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Does an excluded business tenancy become a protected tenancy if they remain in occupation after the expiry of the lease?

28th April 2016

This article was first published in Lexis PSL Property.

If the landlord and tenant have agreed to exclude the tenancy from the LTA 1954 protections, but the tenant remains in occupation after the expiry of the original lease what is the status of the tenancy—will the lease become a protected tenancy? Does it make a difference if they remain in occupation for over a year?

Does an excluded business tenancy become a protected tenancy if they remain in occupation after the expiry of the lease?

Section 38A of the Landlord Tenancy Act 1954 (LTA 1954) sets out the statutory procedure which must be followed by parties to a business tenancy prior to the grant of the lease if they wish to exclude the right to renew afforded to business tenancies under sections 24 to 28 of LTA 1954.

The question therefore arises as to what happens when the tenant holds over after the expiry of the contractual lease, in particular whether the tenancy continues as a protected periodic lease (as a periodic yearly tenancy if it was a tenancy at a yearly rent) or as a tenant at will.

The law will imply from what was agreed and all the surrounding circumstances, the terms that the parties are to be taken to have intended to apply. Without more, the occupation by a tenant of premises at a monthly rent or the permission by the landlord to a tenant to remain in occupation after the expiry of a lease, gives rise to the conclusion that the parties intended that there should be a monthly lease.

The reason that any new tenancy which arises would be a protected periodic tenancy is that the parties would not have carried out the statutory procedure for contracting out of the LTA 1954 prior into entry of the new tenancy. It is, therefore, relevant to the question of the nature of the type of tenancy which has arisen that any new periodic tenancy which arises in this situation would carry with it the protection under LTA 1954. The former tenant under an excluded tenancy would therefore acquire a tenancy which had security of tenure.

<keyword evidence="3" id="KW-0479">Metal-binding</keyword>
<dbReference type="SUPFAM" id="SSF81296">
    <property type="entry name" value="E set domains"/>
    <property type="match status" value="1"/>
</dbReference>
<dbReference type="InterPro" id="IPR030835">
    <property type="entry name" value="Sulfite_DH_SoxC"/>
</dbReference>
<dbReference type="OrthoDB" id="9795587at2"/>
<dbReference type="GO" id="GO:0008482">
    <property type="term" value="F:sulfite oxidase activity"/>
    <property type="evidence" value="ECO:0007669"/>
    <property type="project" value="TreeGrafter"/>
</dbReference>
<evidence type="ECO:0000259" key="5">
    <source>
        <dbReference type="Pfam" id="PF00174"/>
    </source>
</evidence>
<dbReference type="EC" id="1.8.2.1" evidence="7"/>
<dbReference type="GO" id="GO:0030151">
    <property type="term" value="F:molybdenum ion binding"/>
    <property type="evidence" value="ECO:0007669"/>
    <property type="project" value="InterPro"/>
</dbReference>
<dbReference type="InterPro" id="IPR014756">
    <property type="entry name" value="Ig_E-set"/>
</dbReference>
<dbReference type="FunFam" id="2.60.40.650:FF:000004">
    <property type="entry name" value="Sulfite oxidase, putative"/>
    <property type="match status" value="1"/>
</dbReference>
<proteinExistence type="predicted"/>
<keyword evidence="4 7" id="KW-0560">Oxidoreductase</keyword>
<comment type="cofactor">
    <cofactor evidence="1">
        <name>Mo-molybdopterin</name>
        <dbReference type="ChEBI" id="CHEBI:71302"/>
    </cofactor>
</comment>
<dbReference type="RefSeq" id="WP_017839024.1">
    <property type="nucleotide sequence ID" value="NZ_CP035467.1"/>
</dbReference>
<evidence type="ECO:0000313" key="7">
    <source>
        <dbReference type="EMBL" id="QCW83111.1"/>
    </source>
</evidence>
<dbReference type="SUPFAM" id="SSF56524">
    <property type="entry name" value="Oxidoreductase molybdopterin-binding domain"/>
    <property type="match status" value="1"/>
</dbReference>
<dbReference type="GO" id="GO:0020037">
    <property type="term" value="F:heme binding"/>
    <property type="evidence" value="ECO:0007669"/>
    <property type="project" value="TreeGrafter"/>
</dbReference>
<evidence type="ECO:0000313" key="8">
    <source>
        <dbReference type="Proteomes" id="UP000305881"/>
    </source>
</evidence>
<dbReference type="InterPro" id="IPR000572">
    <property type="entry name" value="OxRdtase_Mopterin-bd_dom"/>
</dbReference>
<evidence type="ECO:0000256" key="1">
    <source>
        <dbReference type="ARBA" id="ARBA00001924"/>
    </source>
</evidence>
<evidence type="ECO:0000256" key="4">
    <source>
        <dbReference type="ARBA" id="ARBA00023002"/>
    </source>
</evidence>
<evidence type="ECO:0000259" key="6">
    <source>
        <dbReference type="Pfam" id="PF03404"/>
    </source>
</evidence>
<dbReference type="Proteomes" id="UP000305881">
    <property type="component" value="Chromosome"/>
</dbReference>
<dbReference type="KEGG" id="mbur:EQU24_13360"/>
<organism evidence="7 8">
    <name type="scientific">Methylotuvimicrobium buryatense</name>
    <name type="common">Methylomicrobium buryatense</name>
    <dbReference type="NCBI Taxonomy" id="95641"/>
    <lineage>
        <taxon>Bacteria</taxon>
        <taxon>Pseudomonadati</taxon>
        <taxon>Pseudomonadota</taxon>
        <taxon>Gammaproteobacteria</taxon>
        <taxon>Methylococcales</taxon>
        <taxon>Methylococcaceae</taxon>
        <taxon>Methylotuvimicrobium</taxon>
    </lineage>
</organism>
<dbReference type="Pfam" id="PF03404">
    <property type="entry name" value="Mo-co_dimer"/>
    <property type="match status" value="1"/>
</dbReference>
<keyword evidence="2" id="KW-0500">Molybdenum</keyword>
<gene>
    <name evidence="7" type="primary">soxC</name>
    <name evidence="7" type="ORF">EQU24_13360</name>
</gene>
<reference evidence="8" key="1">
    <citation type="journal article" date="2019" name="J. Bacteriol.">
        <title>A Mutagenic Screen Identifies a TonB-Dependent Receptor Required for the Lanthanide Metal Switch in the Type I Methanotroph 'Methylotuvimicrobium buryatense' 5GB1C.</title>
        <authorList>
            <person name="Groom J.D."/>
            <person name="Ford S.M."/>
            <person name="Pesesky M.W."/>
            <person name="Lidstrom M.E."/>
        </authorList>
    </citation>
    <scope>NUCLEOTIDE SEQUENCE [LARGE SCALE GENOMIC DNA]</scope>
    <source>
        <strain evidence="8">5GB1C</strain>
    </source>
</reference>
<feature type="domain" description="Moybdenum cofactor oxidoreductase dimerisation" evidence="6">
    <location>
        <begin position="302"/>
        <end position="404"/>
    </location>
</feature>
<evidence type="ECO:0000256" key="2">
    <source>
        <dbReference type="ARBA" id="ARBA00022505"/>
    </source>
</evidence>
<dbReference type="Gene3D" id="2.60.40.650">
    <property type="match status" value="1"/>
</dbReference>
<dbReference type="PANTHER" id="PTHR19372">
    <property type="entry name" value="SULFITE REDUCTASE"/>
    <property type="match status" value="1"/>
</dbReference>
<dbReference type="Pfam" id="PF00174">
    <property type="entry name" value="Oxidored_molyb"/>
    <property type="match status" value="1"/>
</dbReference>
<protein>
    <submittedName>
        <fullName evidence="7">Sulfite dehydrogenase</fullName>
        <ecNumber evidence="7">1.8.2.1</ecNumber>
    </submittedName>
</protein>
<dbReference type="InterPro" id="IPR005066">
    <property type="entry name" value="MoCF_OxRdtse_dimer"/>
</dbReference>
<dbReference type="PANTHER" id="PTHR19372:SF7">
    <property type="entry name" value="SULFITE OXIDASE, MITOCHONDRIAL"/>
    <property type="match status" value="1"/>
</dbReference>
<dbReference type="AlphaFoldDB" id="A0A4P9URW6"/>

In Javad v Aqil, the tenant continued to occupy premises and pay rent pending agreement on the terms of a proposed lease for ten years. The court gave guidance on when in circumstances where the tenant holds over pending the negotiation of a new lease, the court should infer the creation of a periodic tenancy as opposed to a tenancy at will. The court held that where parties are 'in the throes of negotiating larger terms' the payment of rent or carrying out of repairs should not be taken to mean that the parties have agreed to more than a licence determinable at any time or a tenancy at will.

In Barclays Wealth Trustees (Jersey) Ltd v Erimus Housing Ltd, the Court of Appeal considered what was meant by "throes of negotiating larger terms" and whether a periodic tenancy arises if negotiations stall. In that case, the question was whether a new yearly periodic tenancy had arisen after a tenant continued to occupy premises and to pay the rent reserved under the former lease for some 18 months, including a period after the parties’ negotiations for a new lease broke down. The court described the negotiation as "painfully slow, but never abandoned". The court held that where a party held over after the end of the term of a lease, he did so, without more, as a tenant on sufferance until the landlord consented to his possession. If the landlord consented to his possession, he then became a tenant at will even if the rent reserved from the former lease was an annual lease. The payment of rent did not give rise to a periodic tenancy. The parties’ contractual intentions were to be determined by looking objectively at all relevant circumstances. Where the parties were in negotiations for the grant of a new lease it was more likely than not that the parties did not intend to enter into an intermediate contractual relationship. A more likely inference was that the tenant was a tenant at will pending the execution of a new lease. The courts will be reluctant to find that a party has agreed to a periodic tenancy with LTA 1954 protection, whilst negotiating for a new lease, particularly one which they intended to be contracted out of the LTA 1954.

A new protected periodic tenancy will be taken to have arisen where the landlord permits the tenant to remain in occupation after the end of his former tenancy, unless the parties are in negotiations for a new former lease and/or the circumstances in which the tenant holds over can be explained by something other than the grant of a new tenancy.

For further information, see Practice Note: 1954 Act—surrender of business tenancies.

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Sally Wollaston
Sally Wollaston
Business Development and Marketing Director
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